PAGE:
The factory urgently needs a major contract to maintain output when IEP and AT300 deliveries end next year. Deferment of the South Eastern franchise award, which required 800 vehicles for another mass extinction, is a blow to all the main suppliers with UK plants.


In theory, Stadler should be in pole position. It is also supplying Abellio’s Greater Anglia franchise, where Flirt bi-modes are running on test.

As they haven’t had any serious issues yet, and they are Swiss, everyone thinks they are amazingly efficient and wonderful. Which may indeed turn out to be the case.

On top of that, the Stadler locos being acquired by Beacon Rail provide a further reference. Yet informed sources put it in third place.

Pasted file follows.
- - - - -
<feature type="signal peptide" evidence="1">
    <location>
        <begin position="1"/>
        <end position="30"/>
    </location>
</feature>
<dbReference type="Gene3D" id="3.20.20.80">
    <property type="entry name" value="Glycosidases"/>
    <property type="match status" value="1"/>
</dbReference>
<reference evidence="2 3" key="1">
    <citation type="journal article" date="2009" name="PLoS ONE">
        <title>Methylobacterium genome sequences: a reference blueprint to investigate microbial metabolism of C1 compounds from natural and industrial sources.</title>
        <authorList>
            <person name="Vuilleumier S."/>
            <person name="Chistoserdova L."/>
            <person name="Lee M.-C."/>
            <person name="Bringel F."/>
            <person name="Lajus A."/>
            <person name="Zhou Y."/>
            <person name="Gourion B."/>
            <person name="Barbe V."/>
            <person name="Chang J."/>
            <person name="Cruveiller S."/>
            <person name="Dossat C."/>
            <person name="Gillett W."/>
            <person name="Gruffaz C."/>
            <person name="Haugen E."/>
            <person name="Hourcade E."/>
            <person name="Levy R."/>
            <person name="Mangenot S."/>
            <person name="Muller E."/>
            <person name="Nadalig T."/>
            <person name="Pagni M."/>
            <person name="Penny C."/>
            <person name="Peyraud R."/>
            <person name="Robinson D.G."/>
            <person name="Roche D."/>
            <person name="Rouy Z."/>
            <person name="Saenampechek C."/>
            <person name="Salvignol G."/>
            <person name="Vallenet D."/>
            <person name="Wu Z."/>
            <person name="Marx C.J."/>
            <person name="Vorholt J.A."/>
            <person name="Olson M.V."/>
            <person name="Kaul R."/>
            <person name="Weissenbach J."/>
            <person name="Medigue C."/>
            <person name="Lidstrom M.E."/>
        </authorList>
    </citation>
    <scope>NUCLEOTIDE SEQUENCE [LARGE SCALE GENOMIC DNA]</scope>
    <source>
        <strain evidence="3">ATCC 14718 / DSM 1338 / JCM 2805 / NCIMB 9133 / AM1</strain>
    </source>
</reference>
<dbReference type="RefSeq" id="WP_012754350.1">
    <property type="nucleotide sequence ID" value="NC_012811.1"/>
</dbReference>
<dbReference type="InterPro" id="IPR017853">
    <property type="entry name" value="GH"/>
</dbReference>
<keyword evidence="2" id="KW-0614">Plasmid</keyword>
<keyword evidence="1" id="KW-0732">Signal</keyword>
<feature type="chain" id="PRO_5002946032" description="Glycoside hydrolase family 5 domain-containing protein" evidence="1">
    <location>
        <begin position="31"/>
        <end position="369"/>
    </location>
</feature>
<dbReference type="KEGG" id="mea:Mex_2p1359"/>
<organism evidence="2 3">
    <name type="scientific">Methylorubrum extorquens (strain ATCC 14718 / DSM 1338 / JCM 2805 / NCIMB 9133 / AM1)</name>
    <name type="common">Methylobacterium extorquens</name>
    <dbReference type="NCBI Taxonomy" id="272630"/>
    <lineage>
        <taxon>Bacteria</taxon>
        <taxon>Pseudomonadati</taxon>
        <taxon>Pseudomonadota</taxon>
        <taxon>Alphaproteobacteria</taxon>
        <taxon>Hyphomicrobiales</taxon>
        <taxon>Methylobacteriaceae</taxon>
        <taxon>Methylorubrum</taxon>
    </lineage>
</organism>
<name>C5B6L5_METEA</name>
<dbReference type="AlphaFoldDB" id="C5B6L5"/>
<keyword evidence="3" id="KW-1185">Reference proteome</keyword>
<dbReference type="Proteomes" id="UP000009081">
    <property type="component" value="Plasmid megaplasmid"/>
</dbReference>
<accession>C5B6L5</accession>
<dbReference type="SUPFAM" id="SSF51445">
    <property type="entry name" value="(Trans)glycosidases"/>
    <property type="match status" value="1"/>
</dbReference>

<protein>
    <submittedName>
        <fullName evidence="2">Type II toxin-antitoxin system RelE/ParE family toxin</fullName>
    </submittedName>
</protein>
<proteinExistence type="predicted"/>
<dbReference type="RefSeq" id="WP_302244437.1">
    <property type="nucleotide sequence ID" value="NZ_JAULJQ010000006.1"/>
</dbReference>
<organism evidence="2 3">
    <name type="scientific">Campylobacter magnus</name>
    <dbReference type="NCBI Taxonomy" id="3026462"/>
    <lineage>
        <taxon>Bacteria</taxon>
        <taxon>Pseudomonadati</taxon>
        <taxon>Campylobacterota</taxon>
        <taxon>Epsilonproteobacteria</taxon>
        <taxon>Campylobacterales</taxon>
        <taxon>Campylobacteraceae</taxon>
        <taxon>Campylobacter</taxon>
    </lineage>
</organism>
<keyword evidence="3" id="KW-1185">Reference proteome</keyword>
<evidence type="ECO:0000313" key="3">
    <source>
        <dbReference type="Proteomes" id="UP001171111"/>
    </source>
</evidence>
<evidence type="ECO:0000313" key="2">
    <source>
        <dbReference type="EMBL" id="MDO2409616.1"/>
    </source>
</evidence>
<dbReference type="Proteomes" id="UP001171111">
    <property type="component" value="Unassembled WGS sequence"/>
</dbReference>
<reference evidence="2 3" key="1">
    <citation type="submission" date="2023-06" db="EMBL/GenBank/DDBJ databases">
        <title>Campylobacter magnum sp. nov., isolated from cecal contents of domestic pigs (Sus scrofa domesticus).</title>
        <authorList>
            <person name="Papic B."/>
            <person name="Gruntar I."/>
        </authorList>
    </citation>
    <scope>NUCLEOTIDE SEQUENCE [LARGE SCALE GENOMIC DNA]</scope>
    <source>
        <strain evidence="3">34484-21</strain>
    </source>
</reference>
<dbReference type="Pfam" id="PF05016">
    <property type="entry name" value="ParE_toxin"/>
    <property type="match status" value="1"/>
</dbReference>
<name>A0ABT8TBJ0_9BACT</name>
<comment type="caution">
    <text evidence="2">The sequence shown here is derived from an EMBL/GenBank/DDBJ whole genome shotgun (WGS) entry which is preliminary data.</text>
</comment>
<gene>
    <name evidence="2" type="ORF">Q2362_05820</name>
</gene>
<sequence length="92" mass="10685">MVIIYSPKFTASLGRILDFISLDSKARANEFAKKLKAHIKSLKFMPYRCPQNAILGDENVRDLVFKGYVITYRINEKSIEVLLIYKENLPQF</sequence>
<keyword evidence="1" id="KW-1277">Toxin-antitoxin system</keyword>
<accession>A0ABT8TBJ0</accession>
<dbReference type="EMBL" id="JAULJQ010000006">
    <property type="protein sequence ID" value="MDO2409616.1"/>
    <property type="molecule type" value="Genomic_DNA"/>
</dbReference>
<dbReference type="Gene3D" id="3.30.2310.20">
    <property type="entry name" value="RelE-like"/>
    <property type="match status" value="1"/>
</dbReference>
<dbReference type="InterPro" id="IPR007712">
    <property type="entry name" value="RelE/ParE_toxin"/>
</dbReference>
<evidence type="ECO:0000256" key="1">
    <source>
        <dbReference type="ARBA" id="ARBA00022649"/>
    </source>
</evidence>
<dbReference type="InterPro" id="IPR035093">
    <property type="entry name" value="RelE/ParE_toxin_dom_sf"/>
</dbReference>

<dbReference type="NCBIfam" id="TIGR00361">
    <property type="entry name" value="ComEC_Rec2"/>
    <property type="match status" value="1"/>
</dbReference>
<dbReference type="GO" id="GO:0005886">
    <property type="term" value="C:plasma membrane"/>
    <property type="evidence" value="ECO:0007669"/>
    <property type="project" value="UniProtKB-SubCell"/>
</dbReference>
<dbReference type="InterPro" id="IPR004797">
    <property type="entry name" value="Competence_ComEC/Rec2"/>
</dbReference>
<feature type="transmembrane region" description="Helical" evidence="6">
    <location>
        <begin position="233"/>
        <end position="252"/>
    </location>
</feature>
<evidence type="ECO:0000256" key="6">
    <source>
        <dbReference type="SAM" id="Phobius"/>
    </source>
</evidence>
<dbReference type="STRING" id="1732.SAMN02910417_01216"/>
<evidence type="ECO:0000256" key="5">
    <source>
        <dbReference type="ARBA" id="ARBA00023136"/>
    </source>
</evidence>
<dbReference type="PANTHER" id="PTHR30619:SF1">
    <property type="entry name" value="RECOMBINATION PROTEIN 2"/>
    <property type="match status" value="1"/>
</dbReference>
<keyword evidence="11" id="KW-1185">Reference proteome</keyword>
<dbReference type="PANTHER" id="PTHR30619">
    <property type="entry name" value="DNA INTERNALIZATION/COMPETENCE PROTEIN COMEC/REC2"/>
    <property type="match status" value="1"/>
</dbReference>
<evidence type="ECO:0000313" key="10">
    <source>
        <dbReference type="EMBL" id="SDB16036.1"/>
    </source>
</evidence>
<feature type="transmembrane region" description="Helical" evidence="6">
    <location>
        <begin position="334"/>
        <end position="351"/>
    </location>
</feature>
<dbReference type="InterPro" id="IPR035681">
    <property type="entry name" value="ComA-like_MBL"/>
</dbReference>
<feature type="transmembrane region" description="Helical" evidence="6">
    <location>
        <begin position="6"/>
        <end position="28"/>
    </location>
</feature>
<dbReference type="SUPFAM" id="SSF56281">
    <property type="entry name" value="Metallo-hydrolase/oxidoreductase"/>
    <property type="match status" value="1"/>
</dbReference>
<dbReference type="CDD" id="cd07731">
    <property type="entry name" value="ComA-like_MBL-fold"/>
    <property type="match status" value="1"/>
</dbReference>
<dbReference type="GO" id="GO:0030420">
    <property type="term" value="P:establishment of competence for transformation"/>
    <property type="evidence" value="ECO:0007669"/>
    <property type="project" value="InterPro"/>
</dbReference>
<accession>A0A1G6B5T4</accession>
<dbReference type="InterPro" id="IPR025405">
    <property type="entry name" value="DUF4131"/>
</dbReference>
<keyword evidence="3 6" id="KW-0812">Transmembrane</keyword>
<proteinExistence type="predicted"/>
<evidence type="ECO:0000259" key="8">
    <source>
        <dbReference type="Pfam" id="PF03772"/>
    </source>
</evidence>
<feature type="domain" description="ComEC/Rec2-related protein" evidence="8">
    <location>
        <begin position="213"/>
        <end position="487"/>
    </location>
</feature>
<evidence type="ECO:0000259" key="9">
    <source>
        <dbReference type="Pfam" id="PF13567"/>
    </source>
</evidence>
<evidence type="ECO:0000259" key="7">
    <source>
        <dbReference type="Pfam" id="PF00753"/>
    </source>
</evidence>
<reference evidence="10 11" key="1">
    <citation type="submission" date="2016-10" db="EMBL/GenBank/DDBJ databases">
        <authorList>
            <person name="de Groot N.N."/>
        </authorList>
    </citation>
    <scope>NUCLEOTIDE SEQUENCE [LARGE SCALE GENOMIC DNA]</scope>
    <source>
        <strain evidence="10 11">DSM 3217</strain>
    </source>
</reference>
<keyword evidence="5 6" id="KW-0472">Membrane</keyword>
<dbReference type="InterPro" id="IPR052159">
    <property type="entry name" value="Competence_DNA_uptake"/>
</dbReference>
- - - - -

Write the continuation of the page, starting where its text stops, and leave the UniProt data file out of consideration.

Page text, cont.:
One suggestion is that the Stadler offer struggles to meet the specified journey times. However, modelling is an imprecise art. For example, do you make allowance for the time modern diesel engines, with all their emissions kit, take to wind up to full power when you select Notch 7?

There is also the issue of passenger comfort. LNER recently published a promotional video comparing the acceleration of an Azuma under electric traction with an IC125. The Azuma belts away like a demented Victoria Line train, while the IC125 crawls in comparison. GWR ran a similar video comparison with an IEP bi-mode under diesel power.

All great fun, but I’m not sure that inter-city passengers still walking down the train really appreciate 0.7% g-force as they balance luggage and a cup of coffee.

An imperceptible transition from stationary to moving is, at least for me, the way inter-city journeys start. And where a bi-mode under diesel soon hits the downward slope of the speed tractive effort curve, electric traction keeps the power coming.

Kitten Quotient: 0%.

So overall, a hard one to call and I don’t envy the Abellio procurement team. They have to juggle deliverability of unproven designs, performance and cost, all the while under the threat of potentially significant political fall-out.